Statement by EMBL, the Francis Crick Institute, and the Wellcome Sanger Institute on Brexit
Today marks the next chapter in the UK’s relationship with Europe. While we wait to see what a future relationship brings, researchers will continue to work across borders to tackle society’s most pressing problems, such as climate change, ageing, and disease.
One of EMBL’s six sites – the European Bioinformatics Institute – is located in the UK at the Wellcome Genome Campus, alongside the Sanger Institute.
All three institutions bring people together from diverse backgrounds, often across borders. This enhances science and will drive the continued success of research in the UK and Europe.
Whatever the outcome of Brexit, we will remain open and welcoming to scientists and students from around the world.
In 2019, the Crick and EMBL signed a memorandum of understanding to strengthen our pan-European scientific cooperation and advance life science for the benefit of European society. This is already stimulating cooperation between leading life science researchers working at both institutes, supporting existing collaborations and encouraging new ones. This collaboration will also bring together early-career scientists from both institutes in order to share knowledge and ideas through shared projects and joint conferences.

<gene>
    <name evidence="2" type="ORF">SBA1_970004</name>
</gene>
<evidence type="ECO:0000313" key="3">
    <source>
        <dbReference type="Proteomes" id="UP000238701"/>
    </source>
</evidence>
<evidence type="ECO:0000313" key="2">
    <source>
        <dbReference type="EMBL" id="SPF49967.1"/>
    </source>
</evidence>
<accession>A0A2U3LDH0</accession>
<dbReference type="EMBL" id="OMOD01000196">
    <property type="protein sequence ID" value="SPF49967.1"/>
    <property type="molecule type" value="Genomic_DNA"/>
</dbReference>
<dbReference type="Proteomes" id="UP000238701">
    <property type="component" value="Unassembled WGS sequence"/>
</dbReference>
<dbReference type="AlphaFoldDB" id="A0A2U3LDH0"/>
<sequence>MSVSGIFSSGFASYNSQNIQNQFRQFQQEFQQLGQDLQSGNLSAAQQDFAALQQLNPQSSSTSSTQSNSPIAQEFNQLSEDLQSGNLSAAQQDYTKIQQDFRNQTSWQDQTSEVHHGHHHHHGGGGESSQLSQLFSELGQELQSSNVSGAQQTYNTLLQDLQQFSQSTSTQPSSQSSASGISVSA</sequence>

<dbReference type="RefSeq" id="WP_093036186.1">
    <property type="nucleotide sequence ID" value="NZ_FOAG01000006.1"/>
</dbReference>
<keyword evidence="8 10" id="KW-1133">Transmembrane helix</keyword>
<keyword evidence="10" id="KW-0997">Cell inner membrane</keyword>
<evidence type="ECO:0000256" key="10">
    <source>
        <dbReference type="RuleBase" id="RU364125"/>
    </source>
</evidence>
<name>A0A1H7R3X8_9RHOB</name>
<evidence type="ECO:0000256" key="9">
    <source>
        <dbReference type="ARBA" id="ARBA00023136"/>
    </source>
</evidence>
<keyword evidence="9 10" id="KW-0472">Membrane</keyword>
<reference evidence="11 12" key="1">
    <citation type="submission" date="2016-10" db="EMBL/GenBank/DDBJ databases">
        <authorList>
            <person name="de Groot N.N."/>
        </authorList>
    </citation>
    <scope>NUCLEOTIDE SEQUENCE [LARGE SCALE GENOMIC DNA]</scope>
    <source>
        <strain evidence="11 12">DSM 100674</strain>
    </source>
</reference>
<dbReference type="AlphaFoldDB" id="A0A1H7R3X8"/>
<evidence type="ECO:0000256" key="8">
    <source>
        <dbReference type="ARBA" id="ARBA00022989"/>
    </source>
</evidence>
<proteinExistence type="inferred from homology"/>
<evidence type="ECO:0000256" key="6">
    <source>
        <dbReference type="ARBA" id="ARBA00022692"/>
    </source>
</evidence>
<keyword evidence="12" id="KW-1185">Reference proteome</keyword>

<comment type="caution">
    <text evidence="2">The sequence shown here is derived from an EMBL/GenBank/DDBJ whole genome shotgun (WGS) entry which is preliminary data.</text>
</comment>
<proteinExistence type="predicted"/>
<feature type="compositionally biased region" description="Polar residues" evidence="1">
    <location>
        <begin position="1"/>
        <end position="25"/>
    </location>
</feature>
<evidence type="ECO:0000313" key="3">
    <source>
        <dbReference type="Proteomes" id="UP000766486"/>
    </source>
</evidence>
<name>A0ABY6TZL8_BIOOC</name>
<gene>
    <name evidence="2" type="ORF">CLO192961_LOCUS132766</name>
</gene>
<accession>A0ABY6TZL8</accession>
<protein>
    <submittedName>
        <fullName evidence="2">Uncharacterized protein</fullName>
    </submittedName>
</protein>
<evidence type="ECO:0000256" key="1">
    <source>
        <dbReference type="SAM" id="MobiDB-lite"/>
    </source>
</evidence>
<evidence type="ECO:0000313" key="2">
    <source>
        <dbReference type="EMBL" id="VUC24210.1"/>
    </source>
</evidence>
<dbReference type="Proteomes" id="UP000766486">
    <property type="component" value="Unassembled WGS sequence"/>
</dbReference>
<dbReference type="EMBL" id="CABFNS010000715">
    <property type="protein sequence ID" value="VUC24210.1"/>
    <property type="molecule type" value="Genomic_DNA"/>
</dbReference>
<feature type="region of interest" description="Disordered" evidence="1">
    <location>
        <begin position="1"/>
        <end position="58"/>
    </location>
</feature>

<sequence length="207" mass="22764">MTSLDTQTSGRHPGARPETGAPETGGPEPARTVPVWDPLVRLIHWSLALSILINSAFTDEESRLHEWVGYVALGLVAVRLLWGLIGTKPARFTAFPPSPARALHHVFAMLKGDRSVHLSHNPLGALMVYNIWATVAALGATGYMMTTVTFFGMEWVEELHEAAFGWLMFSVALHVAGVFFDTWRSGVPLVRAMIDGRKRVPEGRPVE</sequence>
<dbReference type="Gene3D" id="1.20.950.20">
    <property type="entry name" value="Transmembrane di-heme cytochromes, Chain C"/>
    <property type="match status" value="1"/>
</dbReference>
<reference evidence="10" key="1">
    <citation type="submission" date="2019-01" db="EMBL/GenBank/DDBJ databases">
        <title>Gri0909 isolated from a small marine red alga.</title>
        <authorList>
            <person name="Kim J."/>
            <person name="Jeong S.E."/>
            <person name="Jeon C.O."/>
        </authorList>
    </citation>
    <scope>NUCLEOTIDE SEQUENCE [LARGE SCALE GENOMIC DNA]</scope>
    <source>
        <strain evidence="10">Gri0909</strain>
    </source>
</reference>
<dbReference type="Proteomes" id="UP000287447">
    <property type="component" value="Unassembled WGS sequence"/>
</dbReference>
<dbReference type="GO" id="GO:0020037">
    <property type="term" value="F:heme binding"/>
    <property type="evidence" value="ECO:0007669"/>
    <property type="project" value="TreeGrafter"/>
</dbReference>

We all benefit from these collaborations, not just scientists. As we continue to work together across Europe, we can deliver greater benefits for people around the world.
Professor Edith Heard Director General European Molecular Biology Laboratory
Professor Sir Paul Nurse Chief Executive and Director Francis Crick Institute
Professor Sir Mike Stratton Director Wellcome Sanger Institute
This image is a composite of lateral pentascolopidial organs, a wing imaginal disc pouch, and an epithelial wound in a Drosophila larva. The organs are arranged here like eyelashes. Cells surrounding an epidermal wound appear as the iris and pupil of this artistic eye.